First, if you haven’t already done so, introduce yourself to your local beekeeping association. Take our beginner’s course. Get a beekeeping book. We recommend The Beekeeper’s Handbook by Diane Sammataro and Alphonse Avitabile (available at all the online bookstores).
A quick internet search will yield several beekeeping equipment manufacturers who will sell you just about everything you need. Finding bees can be a bit trickier but send us an email for some help.
Bee colonies should be started in the spring, the exact time being dependent on where you live. In general, the sooner in the spring a colony is started, the better. You will probably want to get a beginner’s kit from one of the beekeeping equipment suppliers, and order your bees from either a local beekeeper (a “nuc”) or order a package of bees from one of a number of suppliers. Your local association can help you pick which suppliers give good results in your area.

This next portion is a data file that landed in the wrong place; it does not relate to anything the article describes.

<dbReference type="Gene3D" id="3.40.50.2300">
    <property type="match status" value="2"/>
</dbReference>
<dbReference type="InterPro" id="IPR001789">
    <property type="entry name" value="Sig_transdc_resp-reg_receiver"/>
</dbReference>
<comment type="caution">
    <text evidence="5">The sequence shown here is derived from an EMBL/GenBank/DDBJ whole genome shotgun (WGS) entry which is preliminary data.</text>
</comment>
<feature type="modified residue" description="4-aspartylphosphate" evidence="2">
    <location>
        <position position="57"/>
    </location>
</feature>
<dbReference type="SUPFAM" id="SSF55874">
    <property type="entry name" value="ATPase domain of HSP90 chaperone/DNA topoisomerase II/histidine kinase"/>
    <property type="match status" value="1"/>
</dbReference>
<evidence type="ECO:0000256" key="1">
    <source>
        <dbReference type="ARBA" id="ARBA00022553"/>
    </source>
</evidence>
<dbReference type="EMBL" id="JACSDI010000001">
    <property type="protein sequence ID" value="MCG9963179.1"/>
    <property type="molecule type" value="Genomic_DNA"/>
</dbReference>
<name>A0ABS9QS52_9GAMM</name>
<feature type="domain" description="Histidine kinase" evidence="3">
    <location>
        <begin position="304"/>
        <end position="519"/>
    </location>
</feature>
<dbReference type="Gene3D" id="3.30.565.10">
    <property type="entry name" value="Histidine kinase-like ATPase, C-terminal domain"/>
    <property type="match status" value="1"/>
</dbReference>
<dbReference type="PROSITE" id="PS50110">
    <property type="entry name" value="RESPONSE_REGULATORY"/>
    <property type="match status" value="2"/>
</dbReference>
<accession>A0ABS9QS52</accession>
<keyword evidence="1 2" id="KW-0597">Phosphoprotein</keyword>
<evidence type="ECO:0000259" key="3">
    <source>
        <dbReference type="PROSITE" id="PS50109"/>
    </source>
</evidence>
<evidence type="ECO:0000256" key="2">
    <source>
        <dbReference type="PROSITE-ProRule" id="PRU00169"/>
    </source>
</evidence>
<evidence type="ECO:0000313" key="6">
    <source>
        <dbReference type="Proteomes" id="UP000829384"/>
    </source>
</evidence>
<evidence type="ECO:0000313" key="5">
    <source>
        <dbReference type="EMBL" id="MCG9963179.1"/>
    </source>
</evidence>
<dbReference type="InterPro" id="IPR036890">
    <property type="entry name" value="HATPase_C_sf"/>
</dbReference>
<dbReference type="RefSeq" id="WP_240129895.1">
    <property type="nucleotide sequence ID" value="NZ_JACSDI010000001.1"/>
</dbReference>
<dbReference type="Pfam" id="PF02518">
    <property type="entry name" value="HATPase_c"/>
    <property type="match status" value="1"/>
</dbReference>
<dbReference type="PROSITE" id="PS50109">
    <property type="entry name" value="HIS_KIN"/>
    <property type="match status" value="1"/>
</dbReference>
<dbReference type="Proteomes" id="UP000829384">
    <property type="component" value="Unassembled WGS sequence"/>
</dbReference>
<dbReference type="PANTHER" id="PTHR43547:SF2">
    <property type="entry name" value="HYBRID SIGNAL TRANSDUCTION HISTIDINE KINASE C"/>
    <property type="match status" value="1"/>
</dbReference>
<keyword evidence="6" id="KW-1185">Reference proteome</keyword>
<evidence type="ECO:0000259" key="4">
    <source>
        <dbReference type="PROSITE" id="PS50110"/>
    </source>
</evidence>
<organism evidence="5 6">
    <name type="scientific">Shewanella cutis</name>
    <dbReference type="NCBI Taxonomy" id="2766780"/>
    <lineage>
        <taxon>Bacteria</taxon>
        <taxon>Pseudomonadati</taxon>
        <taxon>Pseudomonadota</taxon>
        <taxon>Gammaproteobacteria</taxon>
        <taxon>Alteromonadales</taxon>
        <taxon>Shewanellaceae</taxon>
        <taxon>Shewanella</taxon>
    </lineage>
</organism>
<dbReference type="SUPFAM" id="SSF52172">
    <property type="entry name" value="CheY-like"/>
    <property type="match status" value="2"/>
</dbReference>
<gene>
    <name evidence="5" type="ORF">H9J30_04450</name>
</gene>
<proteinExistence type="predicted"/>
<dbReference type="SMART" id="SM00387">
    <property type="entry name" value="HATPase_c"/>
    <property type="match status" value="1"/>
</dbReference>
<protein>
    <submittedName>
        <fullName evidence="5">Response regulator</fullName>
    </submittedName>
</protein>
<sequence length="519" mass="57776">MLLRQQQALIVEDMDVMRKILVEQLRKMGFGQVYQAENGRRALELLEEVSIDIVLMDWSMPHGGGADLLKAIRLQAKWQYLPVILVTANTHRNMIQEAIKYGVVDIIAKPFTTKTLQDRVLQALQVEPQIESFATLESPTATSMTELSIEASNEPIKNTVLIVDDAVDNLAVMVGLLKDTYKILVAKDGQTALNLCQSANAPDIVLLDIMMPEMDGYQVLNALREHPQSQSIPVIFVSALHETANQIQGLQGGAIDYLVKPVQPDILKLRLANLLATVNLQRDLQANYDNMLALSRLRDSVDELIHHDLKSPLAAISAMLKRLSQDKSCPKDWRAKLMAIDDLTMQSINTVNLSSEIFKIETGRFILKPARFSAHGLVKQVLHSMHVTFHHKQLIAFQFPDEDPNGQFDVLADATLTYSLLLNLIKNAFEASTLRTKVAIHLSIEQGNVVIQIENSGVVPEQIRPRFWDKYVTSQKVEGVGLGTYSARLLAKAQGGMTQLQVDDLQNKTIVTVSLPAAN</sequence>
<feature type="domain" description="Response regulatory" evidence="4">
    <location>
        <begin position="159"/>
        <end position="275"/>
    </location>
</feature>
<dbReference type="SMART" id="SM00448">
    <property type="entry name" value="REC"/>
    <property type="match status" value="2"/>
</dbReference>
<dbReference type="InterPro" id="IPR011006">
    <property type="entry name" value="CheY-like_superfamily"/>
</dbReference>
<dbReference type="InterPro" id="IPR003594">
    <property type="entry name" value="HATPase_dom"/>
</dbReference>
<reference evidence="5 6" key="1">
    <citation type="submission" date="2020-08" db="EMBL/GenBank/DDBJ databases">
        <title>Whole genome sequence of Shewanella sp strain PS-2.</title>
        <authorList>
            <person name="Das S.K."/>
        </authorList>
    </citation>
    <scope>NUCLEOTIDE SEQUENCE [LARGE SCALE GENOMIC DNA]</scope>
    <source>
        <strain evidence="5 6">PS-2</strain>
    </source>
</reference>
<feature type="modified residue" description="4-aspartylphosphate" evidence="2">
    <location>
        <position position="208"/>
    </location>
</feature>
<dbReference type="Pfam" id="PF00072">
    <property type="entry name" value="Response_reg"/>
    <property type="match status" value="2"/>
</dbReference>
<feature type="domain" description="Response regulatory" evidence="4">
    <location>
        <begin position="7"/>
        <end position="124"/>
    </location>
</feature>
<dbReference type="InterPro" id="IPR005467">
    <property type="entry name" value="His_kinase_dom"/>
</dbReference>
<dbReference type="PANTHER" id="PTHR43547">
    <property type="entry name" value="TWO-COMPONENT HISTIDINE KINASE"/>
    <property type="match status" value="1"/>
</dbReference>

Once your hive is set up, take care of it as you learned in your beginner’s course. You shouldn’t harvest any honey from it in the first year. From then on, if you tend your hive properly you should enjoy a fine crop of honey in future years.
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